It didn’t look promising a week ago, but winter has delivered for Boise’s non-profit, community-owned ski resort, Bogus Basin, which is now reporting a 25-inch base and has received close to another six inches today.
Yesterday, under sunny blue skies, Bogus opened the No. 6 Pine Creek chairlift on its backside at noon, unleashing several hours of powder bliss for the skiers who lined up at the rope before it dropped to allow them in, then reveled in conditions that caused people to shout involuntary “WooHOOs” even after coming in to the lodge.
Today, they opened the No. 3 Superior chair, the other side of the backside, again allowing a first-of-the-season chance at unskied powder for happy Bogus skiers. By mid-day today, it was snowing hard, and the snow-course marker at 4:30 p.m. showed close to 6 new inches; when I left today, it was snowing hard enough to cover up tracks.
The snow came just in time to let Bogus open for the key holiday week that is make-or-break for most ski resorts, including this locals’ favorite. Coverage overall is very good, especially on the runs.
Close to 150 people gathered in the rotunda of the state Capitol today to offer their well-wishes to longtime Secretary of State Ben Ysursa, who is retiring after 12 years as Idaho’s elected secretary of state and 40 years in the office. Here, folks are lined up down the Capitol’s hallway for a chance to congratulate Ysursa. “He is one of the most outstanding public servants in Idaho’s history, in my opinion,” said former Gov. Phil Batt, who joined the crowd. “He not only did his job well, but he sets a good tone for the entire state.”
Gov. Butch Otter, who’s known Ysursa for 50 years, addressed the crowd, saying, “He’s done that office a tremendous amount of good in credibility and transparency.” Otter said both of Ysursa and his mentor and predecessor, the late Pete Cenarrusa, “Whenever I got an answer from Ben (or Pete) … I never went anyplace else. … We all need to strive for that kind of credibility and that kind of reputation. … His values are the core Idaho values.”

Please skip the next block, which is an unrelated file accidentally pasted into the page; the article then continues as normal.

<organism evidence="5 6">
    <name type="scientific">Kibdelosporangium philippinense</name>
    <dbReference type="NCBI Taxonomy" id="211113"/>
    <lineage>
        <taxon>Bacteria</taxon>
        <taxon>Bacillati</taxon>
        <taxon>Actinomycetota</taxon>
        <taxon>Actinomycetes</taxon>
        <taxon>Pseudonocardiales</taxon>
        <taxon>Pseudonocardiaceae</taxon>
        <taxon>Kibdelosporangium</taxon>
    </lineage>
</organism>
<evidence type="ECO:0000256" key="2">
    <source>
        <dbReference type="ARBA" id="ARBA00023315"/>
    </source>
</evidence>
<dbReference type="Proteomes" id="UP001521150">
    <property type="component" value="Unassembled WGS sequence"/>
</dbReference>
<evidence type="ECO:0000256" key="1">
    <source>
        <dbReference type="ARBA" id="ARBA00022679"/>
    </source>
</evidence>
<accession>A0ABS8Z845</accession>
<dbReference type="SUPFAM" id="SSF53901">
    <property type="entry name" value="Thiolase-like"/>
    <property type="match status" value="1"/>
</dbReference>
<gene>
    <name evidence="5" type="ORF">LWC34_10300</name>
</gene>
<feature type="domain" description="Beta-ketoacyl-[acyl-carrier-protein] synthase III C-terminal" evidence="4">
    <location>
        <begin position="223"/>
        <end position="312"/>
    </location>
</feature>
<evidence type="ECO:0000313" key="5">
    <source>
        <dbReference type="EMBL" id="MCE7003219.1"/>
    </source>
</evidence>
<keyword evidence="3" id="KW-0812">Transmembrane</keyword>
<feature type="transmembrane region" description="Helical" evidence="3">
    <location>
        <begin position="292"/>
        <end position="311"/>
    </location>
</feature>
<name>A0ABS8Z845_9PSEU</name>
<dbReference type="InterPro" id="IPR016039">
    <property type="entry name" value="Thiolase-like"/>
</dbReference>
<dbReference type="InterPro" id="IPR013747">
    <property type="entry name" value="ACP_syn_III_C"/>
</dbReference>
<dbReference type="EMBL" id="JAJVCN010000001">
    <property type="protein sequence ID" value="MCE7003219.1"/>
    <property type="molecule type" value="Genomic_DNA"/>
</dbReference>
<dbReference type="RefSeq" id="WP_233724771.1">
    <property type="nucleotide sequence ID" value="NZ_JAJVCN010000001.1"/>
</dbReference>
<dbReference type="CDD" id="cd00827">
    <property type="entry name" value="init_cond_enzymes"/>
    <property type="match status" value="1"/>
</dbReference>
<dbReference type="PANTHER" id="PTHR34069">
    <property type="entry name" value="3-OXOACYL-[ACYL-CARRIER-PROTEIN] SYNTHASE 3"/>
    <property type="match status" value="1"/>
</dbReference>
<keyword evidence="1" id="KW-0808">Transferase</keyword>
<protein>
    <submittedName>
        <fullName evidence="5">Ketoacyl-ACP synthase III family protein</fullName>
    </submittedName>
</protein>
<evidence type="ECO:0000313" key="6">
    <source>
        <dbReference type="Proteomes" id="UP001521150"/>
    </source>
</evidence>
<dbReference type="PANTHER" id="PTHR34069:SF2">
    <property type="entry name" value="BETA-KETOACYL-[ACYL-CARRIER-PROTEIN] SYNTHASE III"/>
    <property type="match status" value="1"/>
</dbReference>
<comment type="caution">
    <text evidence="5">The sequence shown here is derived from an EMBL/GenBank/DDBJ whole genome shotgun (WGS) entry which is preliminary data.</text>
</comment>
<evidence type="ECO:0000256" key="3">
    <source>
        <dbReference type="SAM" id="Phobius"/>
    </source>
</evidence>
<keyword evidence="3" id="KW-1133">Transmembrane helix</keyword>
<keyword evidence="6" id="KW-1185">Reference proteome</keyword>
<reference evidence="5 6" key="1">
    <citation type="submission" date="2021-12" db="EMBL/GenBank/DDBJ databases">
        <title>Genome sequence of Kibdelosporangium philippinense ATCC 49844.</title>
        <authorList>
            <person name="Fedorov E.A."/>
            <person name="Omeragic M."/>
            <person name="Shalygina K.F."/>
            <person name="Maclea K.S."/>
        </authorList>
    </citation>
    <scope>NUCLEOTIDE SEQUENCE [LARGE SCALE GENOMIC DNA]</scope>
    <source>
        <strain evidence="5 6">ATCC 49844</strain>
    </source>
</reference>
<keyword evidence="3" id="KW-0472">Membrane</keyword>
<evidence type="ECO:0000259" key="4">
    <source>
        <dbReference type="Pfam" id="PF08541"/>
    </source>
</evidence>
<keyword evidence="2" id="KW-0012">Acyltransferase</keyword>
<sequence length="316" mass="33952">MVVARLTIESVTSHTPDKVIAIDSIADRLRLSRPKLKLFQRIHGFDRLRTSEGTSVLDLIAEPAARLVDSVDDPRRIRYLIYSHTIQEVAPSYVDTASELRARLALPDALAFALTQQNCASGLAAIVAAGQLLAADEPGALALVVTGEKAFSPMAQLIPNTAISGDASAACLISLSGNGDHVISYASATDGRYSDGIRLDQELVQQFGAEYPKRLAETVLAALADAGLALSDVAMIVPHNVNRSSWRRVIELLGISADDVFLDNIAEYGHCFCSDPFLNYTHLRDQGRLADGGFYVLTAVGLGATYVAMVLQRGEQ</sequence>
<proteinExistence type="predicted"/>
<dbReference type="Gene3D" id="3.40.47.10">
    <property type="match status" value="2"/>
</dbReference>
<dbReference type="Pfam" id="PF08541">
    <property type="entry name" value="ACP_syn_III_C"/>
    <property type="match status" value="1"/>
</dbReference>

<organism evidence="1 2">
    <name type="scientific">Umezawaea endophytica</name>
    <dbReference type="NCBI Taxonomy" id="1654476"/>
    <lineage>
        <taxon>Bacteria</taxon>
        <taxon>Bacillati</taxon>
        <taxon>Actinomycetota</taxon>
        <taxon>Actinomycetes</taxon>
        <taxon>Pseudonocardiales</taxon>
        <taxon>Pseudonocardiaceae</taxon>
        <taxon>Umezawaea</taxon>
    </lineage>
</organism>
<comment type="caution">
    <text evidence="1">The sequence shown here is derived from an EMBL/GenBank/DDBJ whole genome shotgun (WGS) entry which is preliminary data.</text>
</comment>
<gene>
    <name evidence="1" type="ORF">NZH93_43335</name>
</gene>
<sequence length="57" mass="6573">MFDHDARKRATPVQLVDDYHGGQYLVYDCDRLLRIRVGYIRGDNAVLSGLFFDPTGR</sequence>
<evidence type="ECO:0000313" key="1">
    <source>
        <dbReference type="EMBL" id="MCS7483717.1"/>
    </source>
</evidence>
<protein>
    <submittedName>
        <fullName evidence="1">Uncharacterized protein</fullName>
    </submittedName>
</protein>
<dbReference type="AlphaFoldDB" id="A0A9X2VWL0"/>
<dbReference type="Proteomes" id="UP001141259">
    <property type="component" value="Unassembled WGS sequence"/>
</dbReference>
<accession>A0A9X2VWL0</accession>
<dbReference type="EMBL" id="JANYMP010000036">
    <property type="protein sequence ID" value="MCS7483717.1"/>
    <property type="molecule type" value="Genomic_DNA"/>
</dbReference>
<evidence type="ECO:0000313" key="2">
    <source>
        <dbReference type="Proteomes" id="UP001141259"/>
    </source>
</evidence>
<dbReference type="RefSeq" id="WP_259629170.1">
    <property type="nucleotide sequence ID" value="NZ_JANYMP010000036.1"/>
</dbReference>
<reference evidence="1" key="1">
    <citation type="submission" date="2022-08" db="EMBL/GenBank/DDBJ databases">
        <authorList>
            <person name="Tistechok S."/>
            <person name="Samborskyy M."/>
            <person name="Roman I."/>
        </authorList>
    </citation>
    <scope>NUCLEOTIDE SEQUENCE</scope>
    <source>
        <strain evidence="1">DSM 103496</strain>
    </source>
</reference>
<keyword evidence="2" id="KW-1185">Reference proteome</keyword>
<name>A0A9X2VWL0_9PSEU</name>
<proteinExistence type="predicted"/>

Idaho Supreme Court Justice Jim Jones said, “I think he’s done a superb job.” State Attorney General Lawrence Wasden said, “Few people have had as much impact as Ben has in terms of how elections have occurred. That’s one of the very most fundamental rights … and Ben has been on the forefront of defending that for decades.”
Longtime Statehouse reporter Quane Kenyon, now retired, said, “Ben and Pete go together in my mind, because they were a tremendous amount of help to people who cover elections in this state. You never had any doubt that anything they told you would be true.”
Said Bruce Newcomb, former speaker of the Idaho House and now government relations chief for Boise State University, said, “It’s been really a pleasure to serve with somebody who’s so honorable and non-partisan, and upheld the integrity of the office that Pete Cenarrusa put together. … He set the mark high.”
Ysursa himself said, “It’s kind of bittersweet and kind of nostalgic.” He said, “I wouldn’t be here if it wasn’t for Pete Cenarrusa. They don’t come better than Pete and Freda.” Ysursa also invited folks to Leku Ona later in the day for drinks and reminiscences. “It’s been my honor and privilege to serve the people of the state of Idaho,” he said.
A large cake served to the well-wishers was emblazoned, “Thank you for 40 years of service, Congratulations Ben. Best wishes on your retirement,” with the three words of Ysursa’s longtime campaign slogan, “Fairness,” “Efficiency” and “Service,” flanking the frosted message.